For example ( should be running first):

$ rosrun sound_play 2
Playing sound 2".

To get an up-to-date list of the built-in sounds, consult the definition of the sound_play/SoundRequest message. The relevant information is below the "Sounds" comment.

$ cat `rospack find sound_play`/msg/SoundRequest.msg
# Sounds
byte BACKINGUP = 1

# Sound identifiers that have special meaning
byte ALL = -1 # Only legal with PLAY_STOP
byte PLAY_FILE = -2
byte SAY = -3

byte sound # Selects which sound to play (see above)

# Commands
byte PLAY_STOP = 0 # Stop this sound from playing
byte PLAY_ONCE = 1 # Play the sound once
byte PLAY_START = 2 # Play the sound in a loop until a stop request occurs

byte command # Indicates what to do with the sound

string arg # file name or text to say

Saying Some Text

The sound node can also be used to synthesize speech using the festival speech synthesis system. The script gives command-line access to this functionality. This script can take its input from the command line, or if the command-line is empty it can take input from standard input.

$ rosrun sound_play --help
$ rosrun sound_play --help
Usage: /u/blaise/ros/ros-pkg/stacks/sound_drivers/sound_play/scripts/ 'String to say.'
       /u/blaise/ros/ros-pkg/stacks/sound_drivers/sound_play/scripts/ < file_to_say.txt

Says a string. For a string on the command line, you must use quotes as
appropriate. For a string on standard input, the command will wait for
EOF before saying anything.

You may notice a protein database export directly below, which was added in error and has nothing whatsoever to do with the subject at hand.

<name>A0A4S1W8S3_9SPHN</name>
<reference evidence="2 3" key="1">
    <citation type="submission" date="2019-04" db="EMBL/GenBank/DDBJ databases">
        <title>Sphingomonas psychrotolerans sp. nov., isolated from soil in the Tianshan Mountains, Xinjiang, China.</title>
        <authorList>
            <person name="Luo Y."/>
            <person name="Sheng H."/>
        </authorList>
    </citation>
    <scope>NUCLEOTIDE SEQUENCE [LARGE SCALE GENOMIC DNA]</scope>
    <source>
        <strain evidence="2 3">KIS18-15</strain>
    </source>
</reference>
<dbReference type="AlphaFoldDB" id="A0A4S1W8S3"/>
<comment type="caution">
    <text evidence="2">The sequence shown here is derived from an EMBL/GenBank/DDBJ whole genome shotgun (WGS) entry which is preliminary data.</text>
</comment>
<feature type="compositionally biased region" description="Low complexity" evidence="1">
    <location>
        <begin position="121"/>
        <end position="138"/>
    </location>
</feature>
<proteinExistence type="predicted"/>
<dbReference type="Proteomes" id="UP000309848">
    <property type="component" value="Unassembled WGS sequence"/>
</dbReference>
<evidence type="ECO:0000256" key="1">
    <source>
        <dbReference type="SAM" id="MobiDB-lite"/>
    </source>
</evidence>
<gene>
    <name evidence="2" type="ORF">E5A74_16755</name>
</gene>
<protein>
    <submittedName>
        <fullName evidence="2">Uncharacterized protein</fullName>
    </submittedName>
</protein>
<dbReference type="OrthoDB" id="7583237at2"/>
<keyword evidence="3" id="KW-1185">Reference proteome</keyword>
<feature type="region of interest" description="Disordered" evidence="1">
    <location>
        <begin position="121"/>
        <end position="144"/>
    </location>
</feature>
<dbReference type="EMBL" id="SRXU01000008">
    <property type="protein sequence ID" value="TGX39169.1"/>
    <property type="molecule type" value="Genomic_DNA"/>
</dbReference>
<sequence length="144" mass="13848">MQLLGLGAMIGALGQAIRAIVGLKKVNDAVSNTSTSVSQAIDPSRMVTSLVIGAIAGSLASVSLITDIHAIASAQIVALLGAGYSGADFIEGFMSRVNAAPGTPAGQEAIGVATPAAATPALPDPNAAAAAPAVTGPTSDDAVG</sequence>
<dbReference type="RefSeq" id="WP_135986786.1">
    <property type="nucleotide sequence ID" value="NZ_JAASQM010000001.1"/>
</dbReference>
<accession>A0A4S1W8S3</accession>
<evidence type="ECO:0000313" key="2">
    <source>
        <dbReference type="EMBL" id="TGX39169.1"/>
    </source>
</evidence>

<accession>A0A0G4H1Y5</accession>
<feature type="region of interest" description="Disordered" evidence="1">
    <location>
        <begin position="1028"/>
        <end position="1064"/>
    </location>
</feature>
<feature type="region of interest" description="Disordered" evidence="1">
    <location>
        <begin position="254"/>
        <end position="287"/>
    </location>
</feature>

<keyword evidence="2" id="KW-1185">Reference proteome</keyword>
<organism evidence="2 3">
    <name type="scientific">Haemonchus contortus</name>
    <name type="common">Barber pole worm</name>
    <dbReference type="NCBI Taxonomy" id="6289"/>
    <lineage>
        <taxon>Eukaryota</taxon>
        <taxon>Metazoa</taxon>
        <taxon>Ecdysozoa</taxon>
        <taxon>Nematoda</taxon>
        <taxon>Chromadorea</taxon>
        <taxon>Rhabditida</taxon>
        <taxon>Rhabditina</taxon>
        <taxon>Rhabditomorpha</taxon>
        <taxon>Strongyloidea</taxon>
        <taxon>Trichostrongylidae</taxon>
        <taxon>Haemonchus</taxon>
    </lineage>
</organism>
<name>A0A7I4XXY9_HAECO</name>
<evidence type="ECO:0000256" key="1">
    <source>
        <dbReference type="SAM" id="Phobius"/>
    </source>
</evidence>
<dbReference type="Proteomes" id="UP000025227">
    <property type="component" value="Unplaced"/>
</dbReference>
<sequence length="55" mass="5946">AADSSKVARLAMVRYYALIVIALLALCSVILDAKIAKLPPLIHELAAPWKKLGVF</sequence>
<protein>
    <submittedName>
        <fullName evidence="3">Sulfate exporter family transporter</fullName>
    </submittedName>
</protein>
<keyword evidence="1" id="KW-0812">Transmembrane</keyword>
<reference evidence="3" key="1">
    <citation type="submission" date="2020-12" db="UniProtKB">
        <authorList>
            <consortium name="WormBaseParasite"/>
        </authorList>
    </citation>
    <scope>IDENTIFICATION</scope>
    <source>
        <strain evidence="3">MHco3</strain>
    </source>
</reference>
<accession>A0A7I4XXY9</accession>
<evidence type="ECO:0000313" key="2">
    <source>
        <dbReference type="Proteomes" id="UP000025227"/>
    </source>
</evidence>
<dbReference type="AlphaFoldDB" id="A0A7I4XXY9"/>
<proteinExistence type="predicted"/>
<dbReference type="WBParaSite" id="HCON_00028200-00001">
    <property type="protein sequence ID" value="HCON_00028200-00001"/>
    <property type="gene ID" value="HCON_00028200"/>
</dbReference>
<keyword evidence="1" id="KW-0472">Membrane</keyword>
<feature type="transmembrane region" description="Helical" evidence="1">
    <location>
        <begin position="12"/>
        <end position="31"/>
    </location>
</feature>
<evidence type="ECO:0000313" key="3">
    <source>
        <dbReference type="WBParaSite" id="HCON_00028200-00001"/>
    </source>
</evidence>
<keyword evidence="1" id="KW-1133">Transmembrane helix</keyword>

Examples ( should be running first):

$ rosrun sound_play 'Hello world'
Saying: Hello world.
$ echo Hello again|rosrun sound_play
Awaiting something to say on standard input.
Saying: Hello again

Silencing the Robot

The most immediate way to silence the robot is to use alsamixer to mute or lower the volume. In some cases, a node that had requested a continuous sound could crash with the sound still playing. In order to stop that sound the script can be used.

The script sends a stop command on all sounds every 100ms until it is terminated. This behavior will immediately stop any continuous sounds that were playing, and will cut short any new sounds that are played. It will not completely silence the robot, however, as the first tens of milliseconds of newly requested sounds will be played before they are silenced.

For example:

$ rosrun sound_play 
Sending stopall command every 100 ms.
Note: This will not prevent a node that is continuing to issue commands
from producing sound.
Press Ctrl+C to exit.

Testing Sound Play Node Operation